18 March 2008
As we continue to look at the issues surrounding the additional insured status, we begin to look at what is, perhaps, the most crucial element surrounding this subject: what AI status means when a claim occurs.
A few years back, I got a call that a crane had gone over during the construction of a new dormitory at a well-known college campus. The crane company, working as a subcontractor of the general, was picking and setting structural steel. As the operator swung around to set the next beam, he felt the crane's front outrigger sink into the ground, throwing the crane off level. Reacting quickly, he tried to cable down to avert the overturn, but as is the case in so many accidents, gravity was quicker than he was and the machine ended up on its side.
As the investigation unfolded, documents were requested and, it was revealed, that the crane company's broker had issued a certificate of insurance as part of the general contractor's policy renewal. The certificate stated that the general contractor was named as an additional insured under the crane company's policy as required under the signed and executed contract. Not surprisingly, a tender letter from the general's insurance carrier followed demanding a defense, and payment for the corresponding legal fees.
But where the problem lies in the above scenario is not necessarily with the tender of defense. Yes, paying the legal fees on an incident that may not be your fault is not the most econamical way to spend your company's safety budget, but a mismanaged claim at this stage of the game could end up costing substantially more. An inexperienced claim handler, assuming that certificates do not create any coverage, may not respond to the tender and may not even investigate the impact of a signed contract. And if this happens, the crane company may find itself paying expensive legal fees even after the fact.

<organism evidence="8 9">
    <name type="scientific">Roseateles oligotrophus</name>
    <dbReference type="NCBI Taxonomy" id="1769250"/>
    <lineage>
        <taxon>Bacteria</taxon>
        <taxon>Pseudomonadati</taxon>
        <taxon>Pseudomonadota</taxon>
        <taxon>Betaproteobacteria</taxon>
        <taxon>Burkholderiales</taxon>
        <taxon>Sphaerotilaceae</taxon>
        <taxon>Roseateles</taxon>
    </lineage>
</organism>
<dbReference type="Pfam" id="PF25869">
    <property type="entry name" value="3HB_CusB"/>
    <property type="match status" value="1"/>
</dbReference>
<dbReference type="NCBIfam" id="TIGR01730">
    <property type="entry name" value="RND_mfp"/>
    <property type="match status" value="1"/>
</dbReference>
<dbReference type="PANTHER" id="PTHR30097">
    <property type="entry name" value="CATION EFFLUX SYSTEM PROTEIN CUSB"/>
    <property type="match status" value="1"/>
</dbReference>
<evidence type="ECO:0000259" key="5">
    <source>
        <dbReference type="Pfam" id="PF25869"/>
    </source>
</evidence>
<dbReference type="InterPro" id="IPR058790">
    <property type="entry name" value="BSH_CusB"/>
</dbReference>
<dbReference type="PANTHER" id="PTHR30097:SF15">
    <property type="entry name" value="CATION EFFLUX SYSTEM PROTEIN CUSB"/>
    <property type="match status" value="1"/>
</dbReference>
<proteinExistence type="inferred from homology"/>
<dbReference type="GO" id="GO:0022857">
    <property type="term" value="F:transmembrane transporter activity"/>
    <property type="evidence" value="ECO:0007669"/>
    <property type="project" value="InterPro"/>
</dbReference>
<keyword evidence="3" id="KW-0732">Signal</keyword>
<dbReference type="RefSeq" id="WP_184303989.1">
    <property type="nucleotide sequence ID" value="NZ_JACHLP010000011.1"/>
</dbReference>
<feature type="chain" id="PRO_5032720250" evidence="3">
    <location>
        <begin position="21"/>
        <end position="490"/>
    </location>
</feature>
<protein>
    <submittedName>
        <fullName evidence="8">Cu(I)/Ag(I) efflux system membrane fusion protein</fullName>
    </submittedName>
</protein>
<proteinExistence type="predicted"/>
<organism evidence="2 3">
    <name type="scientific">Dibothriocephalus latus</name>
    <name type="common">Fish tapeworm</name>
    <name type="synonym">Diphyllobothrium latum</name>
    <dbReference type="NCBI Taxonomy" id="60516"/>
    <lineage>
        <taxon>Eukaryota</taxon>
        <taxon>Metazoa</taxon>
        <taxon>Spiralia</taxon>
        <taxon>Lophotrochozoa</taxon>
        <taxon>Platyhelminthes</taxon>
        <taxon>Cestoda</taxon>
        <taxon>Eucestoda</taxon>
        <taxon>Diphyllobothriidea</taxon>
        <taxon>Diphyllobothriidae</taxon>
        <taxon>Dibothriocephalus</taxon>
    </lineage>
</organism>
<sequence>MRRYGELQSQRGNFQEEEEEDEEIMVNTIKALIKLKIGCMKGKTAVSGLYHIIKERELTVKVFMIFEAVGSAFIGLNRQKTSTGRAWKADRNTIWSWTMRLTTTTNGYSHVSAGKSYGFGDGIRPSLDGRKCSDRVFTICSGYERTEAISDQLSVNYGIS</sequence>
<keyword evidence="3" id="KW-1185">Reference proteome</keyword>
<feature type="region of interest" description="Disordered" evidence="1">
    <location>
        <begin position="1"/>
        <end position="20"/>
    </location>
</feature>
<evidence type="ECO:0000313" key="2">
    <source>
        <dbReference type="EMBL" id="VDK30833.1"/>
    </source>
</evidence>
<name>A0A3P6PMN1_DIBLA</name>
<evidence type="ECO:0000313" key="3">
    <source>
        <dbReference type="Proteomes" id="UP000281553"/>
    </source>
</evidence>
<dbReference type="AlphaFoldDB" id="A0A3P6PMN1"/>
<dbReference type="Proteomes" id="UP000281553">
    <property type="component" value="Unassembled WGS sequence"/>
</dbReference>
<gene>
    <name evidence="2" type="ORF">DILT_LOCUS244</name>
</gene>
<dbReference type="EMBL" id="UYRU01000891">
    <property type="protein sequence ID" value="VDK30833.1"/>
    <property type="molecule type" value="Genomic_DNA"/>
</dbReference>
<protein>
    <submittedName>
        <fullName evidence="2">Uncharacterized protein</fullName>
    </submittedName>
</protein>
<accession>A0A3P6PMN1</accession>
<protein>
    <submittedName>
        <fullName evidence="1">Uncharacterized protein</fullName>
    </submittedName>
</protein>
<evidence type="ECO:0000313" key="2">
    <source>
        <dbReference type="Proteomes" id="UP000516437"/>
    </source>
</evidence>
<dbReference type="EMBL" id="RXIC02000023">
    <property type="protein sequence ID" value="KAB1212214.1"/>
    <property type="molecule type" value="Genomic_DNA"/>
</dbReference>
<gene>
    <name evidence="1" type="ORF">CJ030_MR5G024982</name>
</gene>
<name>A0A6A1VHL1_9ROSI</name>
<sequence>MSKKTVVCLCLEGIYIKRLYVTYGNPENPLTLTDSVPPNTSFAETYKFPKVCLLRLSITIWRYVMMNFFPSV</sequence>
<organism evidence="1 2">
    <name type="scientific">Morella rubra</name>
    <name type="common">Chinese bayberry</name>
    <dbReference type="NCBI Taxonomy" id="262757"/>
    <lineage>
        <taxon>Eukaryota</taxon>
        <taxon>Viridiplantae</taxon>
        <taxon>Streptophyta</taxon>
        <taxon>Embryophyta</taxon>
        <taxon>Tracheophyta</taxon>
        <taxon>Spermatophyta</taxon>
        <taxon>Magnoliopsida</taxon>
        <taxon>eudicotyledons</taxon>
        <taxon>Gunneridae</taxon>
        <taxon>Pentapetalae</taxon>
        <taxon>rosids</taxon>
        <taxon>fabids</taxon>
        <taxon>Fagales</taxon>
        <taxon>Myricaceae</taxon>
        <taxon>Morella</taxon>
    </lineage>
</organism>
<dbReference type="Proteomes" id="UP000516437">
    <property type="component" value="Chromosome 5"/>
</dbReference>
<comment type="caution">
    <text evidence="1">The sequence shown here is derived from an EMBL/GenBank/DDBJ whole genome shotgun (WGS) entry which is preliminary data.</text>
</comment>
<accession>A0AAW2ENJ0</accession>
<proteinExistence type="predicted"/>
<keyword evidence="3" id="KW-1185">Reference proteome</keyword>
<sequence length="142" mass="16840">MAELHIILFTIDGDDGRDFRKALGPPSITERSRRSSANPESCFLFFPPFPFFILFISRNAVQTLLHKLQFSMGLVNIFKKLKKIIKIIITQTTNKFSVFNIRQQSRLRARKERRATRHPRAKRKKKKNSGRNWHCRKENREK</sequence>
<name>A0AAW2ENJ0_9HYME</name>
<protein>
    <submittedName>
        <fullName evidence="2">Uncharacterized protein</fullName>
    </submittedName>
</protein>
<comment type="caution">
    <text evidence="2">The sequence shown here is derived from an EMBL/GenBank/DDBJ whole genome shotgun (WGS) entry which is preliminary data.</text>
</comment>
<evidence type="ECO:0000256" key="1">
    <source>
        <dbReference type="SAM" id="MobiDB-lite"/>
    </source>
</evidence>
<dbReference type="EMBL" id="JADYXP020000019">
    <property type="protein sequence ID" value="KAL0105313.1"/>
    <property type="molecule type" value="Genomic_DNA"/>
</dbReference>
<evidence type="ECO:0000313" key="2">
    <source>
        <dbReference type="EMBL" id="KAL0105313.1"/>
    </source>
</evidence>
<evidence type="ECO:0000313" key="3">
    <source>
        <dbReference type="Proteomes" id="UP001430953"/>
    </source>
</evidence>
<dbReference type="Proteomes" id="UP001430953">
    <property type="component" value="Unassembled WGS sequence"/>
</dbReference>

Know the answers
On the other hand, an experienced claim handler will get a gunslinger attorney involved right away to weed out the critical issues: Is the contract signed, what do the state case and statutory laws say in regards to additional insured status, and have the courts in that state interpreted certificates to imply coverage? Knowing the answers to these questions is paramount.
In this case, it turned out that the contract was unsigned and this particular state did not recognize certificates as providing insurance coverage. The crane company's insurance carrier promptly issued a denial, the crane was fixed, and come fall, college kids moved in and news of the crane accident became a distant memory.
When an accident occurs, the last thing on the minds of those involved are insurance certificates and contractual documents. But, when the concrete dust settles and the iron finally makes it back to the yard, if the right steps pertaining the paper trail have not been followed, wallets can get substantially lighter.
An entire claims investigation even a flawless one, can fall to pieces if the claims adjuster is unaware that additional insured status has been given to anothor contractor. If a claims investication is geared towards shifting liability solely to anothor contractor, and that contractor is found to have additional insured status under the crane company's policy, we've now wasted time, money, and perfectly good brain cells. Having known that in the beginning, the fact that liability transfer was futile could have been identified and, more than likely, the case settled for a smaller amount.
Additional insured issues can be complicated but by taking the time to try and understand the difference between what you're giving and what you're getting in terms of insurance coverage, the better off you will be. Taking a proactive approach and alerting your carrier to both the incident and the possibility of additional insured status will save everyone time and money. And as is the case with so many businesses, there never seems to be enough of either.